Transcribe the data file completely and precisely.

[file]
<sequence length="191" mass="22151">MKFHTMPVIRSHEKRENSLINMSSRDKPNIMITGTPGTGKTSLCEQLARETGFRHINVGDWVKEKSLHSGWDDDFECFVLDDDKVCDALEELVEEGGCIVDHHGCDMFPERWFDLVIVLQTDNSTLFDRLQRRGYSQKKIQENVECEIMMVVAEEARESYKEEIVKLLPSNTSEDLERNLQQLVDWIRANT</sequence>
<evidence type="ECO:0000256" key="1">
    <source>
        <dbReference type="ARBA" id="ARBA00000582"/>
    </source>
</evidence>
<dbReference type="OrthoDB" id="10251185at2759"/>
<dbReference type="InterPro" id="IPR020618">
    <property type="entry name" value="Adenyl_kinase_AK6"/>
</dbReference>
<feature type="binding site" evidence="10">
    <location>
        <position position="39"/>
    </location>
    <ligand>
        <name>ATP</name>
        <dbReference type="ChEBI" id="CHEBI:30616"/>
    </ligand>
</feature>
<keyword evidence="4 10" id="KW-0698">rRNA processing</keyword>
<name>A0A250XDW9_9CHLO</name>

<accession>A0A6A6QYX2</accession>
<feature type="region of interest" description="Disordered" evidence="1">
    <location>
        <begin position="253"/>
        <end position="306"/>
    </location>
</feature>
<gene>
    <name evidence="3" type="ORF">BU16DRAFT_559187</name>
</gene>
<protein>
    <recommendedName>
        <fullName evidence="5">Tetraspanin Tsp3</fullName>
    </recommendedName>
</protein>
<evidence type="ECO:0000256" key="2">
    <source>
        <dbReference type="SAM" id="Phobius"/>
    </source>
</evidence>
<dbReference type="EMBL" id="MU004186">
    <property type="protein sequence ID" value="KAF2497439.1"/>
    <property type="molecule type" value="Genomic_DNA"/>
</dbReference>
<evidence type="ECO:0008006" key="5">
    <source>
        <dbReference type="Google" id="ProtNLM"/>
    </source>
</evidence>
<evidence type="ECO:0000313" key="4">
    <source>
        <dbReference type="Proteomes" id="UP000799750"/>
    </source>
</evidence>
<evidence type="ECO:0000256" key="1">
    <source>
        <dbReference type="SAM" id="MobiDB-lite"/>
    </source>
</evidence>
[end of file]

<sequence length="191" mass="22151">MKFHTMPVIRSHEKRENSLINMSSRDKPNIMITGTPGTGKTSLCEQLARETGFRHINVGDWVKEKSLHSGWDDDFECFVLDDDKVCDALEELVEEGGCIVDHHGCDMFPERWFDLVIVLQTDNSTLFDRLQRRGYSQKKIQENVECEIMMVVAEEARESYKEEIVKLLPSNTSEDLERNLQQLVDWIRANT</sequence>
<evidence type="ECO:0000256" key="1">
    <source>
        <dbReference type="ARBA" id="ARBA00000582"/>
    </source>
</evidence>
<dbReference type="OrthoDB" id="10251185at2759"/>
<dbReference type="InterPro" id="IPR020618">
    <property type="entry name" value="Adenyl_kinase_AK6"/>
</dbReference>
<feature type="binding site" evidence="10">
    <location>
        <position position="39"/>
    </location>
    <ligand>
        <name>ATP</name>
        <dbReference type="ChEBI" id="CHEBI:30616"/>
    </ligand>
</feature>
<keyword evidence="4 10" id="KW-0698">rRNA processing</keyword>
<name>A0A250XDW9_9CHLO</name>

<accession>A0A6A6QYX2</accession>
<feature type="region of interest" description="Disordered" evidence="1">
    <location>
        <begin position="253"/>
        <end position="306"/>
    </location>
</feature>
<gene>
    <name evidence="3" type="ORF">BU16DRAFT_559187</name>
</gene>
<protein>
    <recommendedName>
        <fullName evidence="5">Tetraspanin Tsp3</fullName>
    </recommendedName>
</protein>
<evidence type="ECO:0000256" key="2">
    <source>
        <dbReference type="SAM" id="Phobius"/>
    </source>
</evidence>
<dbReference type="EMBL" id="MU004186">
    <property type="protein sequence ID" value="KAF2497439.1"/>
    <property type="molecule type" value="Genomic_DNA"/>
</dbReference>
<evidence type="ECO:0008006" key="5">
    <source>
        <dbReference type="Google" id="ProtNLM"/>
    </source>
</evidence>
<evidence type="ECO:0000313" key="4">
    <source>
        <dbReference type="Proteomes" id="UP000799750"/>
    </source>
</evidence>
<evidence type="ECO:0000256" key="1">
    <source>
        <dbReference type="SAM" id="MobiDB-lite"/>
    </source>
</evidence>